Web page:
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Former Nunavut fire mashal says GN should be ashamed of its safety record at jail

Former Nunavut fire marshal Tony Noakes. photo courtesy of Tony Noakes
"I never witnessed any other private or government organization that had the level of safety issues that Nunavut had while I was there,” says former Nunavut fire marshal Tony Noakes. photo courtesy of Tony Noakes.

Following a March 18 Baffin Correctional Centre fire that resulted in 60 inmates being transferred elsewhere, Nunavut's former fire mashal is once again levelling criticism at the territorial government.

“The Government of Nunavut should be ashamed of its record on the safety issues at BCC,” stated Tony Noakes, who was dismissed as fire marshal in 2010 after raising concerns about deficiencies at the jail that he deemed to be hazards. “This (March 18) fire, which is one of many, highlights why it is important to implement and maintain building safety measures. Fortunately, there was no loss of life. However, there will be costs associated with transporting and housing the inmates in Ontario.”

Nunavut News submitted several questions to the Department of Justice but no responses were sent prior to press deadline.

Among the unanswered questions are: In what part of the building did the fire originate?; What is the extent of the damage caused by the fire?; What's the initial cost estimate of damages?; Is there any indication of cause yet?; When is the new correctional centre expected to open?; What is the cost per day per inmate for those transported to the institution in Ontario?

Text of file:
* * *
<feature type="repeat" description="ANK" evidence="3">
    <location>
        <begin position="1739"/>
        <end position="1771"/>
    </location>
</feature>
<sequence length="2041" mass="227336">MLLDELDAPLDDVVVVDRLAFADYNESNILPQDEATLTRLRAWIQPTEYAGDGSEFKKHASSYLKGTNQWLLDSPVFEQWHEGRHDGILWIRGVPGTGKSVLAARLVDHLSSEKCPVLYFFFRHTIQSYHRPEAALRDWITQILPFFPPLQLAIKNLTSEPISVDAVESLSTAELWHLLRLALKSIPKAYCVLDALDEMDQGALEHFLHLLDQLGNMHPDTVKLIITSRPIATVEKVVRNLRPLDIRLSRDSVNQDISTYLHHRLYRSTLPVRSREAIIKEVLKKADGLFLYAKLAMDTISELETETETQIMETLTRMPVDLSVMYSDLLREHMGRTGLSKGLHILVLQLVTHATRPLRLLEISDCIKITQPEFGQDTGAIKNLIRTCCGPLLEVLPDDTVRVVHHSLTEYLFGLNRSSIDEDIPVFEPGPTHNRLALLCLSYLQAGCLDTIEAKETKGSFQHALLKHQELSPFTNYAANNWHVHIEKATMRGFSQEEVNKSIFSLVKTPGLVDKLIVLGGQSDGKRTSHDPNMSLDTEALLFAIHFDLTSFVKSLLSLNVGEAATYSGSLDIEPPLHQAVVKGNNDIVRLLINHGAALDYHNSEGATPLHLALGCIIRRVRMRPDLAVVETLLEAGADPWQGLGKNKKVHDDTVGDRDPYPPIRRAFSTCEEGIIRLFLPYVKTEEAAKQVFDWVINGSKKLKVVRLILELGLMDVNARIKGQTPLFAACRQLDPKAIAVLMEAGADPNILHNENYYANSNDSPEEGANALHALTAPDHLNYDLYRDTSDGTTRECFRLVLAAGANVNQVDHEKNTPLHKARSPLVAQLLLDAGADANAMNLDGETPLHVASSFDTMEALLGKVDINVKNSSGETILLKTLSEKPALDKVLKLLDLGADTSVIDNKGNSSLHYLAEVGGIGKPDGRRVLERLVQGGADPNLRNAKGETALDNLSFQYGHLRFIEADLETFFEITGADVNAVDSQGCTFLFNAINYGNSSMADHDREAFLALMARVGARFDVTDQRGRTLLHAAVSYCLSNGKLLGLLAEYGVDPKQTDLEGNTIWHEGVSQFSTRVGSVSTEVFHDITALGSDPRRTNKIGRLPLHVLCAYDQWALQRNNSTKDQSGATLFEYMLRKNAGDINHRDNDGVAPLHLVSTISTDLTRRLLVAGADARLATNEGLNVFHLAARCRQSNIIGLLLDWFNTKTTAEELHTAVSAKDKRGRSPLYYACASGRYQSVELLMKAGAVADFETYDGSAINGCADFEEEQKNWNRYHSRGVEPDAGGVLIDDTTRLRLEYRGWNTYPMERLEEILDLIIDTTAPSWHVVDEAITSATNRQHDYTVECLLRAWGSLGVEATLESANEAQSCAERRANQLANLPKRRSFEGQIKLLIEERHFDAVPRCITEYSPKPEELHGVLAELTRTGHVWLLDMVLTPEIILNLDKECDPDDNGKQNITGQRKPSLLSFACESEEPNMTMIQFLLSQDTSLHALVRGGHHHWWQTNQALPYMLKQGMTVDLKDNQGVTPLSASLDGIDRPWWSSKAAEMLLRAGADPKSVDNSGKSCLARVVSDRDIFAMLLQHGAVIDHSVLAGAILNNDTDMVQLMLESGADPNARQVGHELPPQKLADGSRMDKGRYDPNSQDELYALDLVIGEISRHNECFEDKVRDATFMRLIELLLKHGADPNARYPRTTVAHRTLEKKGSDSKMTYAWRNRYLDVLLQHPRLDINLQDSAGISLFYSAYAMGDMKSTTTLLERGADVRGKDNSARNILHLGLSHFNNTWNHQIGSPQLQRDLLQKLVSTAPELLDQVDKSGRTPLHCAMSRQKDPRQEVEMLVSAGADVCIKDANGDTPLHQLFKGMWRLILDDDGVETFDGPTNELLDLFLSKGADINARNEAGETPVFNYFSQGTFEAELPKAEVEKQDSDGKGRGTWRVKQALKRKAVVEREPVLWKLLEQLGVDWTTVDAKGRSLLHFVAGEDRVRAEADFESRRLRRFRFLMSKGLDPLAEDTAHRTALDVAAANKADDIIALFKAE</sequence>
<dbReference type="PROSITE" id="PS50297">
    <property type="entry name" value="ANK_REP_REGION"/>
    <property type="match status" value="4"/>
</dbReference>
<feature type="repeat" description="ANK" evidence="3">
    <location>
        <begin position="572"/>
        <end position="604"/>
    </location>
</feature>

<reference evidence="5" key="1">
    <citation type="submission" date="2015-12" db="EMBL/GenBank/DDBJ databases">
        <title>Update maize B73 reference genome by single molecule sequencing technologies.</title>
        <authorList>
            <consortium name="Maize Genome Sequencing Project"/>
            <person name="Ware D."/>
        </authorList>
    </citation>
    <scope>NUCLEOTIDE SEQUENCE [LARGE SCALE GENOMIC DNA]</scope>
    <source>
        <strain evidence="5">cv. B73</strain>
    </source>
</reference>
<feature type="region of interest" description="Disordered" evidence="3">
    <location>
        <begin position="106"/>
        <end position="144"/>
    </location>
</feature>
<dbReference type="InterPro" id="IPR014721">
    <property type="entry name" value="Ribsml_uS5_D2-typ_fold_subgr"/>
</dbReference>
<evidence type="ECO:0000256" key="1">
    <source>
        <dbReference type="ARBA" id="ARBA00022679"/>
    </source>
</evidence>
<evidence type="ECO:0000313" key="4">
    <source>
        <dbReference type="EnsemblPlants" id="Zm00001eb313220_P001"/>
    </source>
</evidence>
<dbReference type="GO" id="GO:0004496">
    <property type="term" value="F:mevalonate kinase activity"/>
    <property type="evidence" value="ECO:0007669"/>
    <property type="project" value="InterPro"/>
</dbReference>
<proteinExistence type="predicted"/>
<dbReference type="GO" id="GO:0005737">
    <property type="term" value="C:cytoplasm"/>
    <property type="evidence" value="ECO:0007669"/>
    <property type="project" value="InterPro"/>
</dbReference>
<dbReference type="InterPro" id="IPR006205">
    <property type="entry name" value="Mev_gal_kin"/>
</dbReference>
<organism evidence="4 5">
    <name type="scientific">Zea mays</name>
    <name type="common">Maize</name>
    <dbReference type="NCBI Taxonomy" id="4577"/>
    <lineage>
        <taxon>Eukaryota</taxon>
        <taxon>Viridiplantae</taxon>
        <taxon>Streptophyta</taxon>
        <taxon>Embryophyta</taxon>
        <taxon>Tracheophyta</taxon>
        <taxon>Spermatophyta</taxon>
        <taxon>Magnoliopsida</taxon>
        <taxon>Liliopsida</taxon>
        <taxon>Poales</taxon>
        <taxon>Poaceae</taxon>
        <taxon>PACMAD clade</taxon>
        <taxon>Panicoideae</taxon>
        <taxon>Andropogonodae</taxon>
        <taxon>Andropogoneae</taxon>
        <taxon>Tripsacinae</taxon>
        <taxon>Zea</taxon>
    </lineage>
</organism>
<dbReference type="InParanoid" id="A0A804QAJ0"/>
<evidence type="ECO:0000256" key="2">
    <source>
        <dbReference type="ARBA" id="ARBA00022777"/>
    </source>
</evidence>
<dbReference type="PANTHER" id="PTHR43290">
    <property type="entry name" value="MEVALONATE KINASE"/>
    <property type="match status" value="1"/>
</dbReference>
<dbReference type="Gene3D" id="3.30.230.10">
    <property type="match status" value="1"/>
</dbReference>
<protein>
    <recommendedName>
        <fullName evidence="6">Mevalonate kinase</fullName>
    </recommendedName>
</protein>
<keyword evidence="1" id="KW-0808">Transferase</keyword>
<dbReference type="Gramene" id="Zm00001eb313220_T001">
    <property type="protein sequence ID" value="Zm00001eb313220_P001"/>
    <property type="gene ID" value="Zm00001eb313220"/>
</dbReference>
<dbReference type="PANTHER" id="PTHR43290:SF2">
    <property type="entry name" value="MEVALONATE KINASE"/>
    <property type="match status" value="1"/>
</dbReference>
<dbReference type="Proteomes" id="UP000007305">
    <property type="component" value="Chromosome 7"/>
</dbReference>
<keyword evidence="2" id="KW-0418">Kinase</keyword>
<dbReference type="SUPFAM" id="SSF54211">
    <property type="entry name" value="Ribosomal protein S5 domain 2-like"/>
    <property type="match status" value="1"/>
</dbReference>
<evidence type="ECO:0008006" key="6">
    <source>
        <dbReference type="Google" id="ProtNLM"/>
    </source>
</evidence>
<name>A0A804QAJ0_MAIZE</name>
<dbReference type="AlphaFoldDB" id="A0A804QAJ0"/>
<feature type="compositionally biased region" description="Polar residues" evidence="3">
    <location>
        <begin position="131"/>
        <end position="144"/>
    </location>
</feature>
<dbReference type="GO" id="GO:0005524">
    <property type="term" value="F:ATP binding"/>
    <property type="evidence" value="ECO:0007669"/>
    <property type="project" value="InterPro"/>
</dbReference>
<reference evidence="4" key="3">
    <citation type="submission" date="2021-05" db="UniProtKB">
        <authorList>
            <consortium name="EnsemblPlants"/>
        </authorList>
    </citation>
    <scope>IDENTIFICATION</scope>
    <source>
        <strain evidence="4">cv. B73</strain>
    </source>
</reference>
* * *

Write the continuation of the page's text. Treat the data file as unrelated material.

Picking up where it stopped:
As of November 2018, it was expected that Nunavut's new $90-million correctional centre will open in 2023-24.

Nunavut News also asked the Department of Justice for a copy of the latest fire marshal or fire chief's inspection report on file for BCC. No such report was forwarded.

The Nunavut Fire Marhal's Office 2019 Annual Report, the most recent on file at the legislative assembly, makes no specific mention of BCC.

Nunavut News asked the Department of Justice to specify how many of the items that Noakes identified have been addressed: lighting fixtures hanging by wires; out-of-date boilers; obstructed exits, improper storage of combustibles; corroded sprinklers; and heavy use of temporary plywood walls.

No response to that inquiry was received either.

Noakes, reached by email earlier this week, said he has continued to follow fire service issues within the territory. Although he has no knowledge of whether the deficiencies he highlighted at BCC in 2010 have ever been rectified, he said he's aware of multiple fires at the facility.

He recommended the GN should publicly release all BCC safety inspection reports from the past decade to document which safety issues have been remedied.

In 2010, Noakes took his list of BCC safety concerns to the RCMP indicating there could be criminal negligence. He was released from his job shortly thereafter. Following a subsequent settlement with the GN, he said he was able to retire at age 40.

“So my termination did have a silver lining,” he stated. “In my time as a senior fire service officer, I never witnessed any other private or government organization that had the level of safety issues that Nunavut had while I was there.”

Thirty prisoners from BCC have been moved to the Joyceville Institution in Kingston, Ont., due to the March 18 blaze. Another 30 inmates from BCC have been transferred to various other correctional facilities within Nunavut.